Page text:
By Nate Leskovic
You may have known it in your heart, but there’s yet more solid proof that cycling is the fastest way to get around town this week. Cyclist Josh Zisson took the trophy in last week’s Rush Hour Race, a Boston Bike Week event that pitted cyclist, motorist and MBTA rider against each other in a race to work.
Zisson took the 8:30 a.m. race from Davis to Kendall Square in just 20 minutes, stopping at all the red lights and pedaled at a normal commuting pace on his single speed Jamis Beatnik (to view helmet-cam footage of Zisson’s ride, visit bikesafeboston.com).
“I think this shows everyone that you don’t have to run red lights or be on a dedicated bike path to be faster than a car or train,” said Zisson, an attorney specializing in bike law who rides during his commute every day from Central Square to the North End. “It presents cycling as a viable option by the numbers besides being more efficient and cheaper.”
Train rider Laurie Deitemeyer, who was not allowed to run per the race’s rules, came in second place at 29 minutes, while the Volvo station wagon driven by Ken Carlson rolled in last at 32 minutes. Surprise entrant John Wichers, who runs to work every day from East Arlington to Kendall, finished the race in 23 minutes on foot.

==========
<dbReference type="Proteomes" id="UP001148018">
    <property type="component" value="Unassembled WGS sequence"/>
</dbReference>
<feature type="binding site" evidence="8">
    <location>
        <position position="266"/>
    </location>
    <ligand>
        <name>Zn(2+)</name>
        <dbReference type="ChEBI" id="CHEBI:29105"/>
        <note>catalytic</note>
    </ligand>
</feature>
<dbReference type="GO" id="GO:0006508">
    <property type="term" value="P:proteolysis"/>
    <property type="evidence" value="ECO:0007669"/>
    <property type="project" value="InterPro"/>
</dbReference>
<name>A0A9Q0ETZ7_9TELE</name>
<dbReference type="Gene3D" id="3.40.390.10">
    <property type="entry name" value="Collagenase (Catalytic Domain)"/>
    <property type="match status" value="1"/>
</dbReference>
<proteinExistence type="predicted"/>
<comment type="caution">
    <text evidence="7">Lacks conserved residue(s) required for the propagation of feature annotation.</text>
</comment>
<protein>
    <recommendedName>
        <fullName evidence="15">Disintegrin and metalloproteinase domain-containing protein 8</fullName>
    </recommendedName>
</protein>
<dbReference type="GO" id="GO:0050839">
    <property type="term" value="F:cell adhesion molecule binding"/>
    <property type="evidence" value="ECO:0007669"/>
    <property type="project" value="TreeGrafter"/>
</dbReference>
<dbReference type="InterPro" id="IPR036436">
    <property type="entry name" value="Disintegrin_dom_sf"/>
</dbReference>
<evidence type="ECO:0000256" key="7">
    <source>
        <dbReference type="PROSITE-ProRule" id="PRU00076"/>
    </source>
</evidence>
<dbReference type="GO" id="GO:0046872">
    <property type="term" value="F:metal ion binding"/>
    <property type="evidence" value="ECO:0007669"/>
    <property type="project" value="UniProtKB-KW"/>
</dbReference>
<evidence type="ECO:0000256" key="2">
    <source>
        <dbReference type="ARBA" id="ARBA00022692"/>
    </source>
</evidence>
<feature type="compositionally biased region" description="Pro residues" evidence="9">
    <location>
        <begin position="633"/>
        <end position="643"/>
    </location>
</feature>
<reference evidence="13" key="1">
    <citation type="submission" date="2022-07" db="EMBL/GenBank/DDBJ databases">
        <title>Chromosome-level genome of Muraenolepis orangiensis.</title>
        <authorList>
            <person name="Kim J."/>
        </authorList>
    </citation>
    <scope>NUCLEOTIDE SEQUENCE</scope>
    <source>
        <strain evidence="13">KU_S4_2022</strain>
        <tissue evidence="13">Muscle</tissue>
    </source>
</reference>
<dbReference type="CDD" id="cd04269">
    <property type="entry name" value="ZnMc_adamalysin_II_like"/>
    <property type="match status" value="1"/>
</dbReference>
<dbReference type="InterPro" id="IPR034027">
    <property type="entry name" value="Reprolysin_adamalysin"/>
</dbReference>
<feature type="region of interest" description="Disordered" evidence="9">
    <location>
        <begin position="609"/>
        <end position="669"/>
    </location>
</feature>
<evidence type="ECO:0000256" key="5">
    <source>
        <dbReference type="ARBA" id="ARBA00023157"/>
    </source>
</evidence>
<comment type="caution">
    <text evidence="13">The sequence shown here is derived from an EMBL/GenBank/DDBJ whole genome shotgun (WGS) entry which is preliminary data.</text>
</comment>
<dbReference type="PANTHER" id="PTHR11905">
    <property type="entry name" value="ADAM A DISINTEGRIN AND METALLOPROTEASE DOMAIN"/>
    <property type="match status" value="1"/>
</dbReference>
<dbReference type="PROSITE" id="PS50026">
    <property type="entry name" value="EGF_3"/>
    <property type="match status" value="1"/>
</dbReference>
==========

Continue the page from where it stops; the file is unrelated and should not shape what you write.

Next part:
Despite the dreary and drizzly morning, dozens of race enthusiasts gathered at Red Bones in Davis Square to see the racers off with coffee and corn bread. After allowing a head start, a caravan of cyclists followed the route to race sponsor Genzyme’s building in Kendall Square. In a symbolic moment, the riders quickly caught up to the car in the race and exchanged a few morning pleasantries.
Though the race confirmed what many have always suspected, hosts LivableStreets Alliance, the Somerville Bicycle Committee, and the Cambridge Bicycle Committee stressed that the event was truly a celebration of the city’s “multi-modal” environment that makes it a dynamic, urban community.
“Transit and bicycle ridership are at an all-time high now,” said LivableStreets Executive Director Jackie Douglas. “We want to raise awareness of the benefits of having transportation choices and to promote how important that is.”
The end-of-race ceremony reaffirmed this theme through additional awards: cyclists were recognized as being most likely to lose weight and be physically fit, drivers won most likely to carpool and haul things, and T riders were honored for reducing congestion.
“What we really want is a nice balance and to share the road,” said Ken Carlson of the Somerville Bicycle Committee, who volunteered as the competition’s motorist despite usually biking to work.
LivableStreets’ Douglas said the organization’s phone was ringing off the hook for days due to interest in the race. She says plans are already in the works for another event next year, perhaps with multiple routes across the city.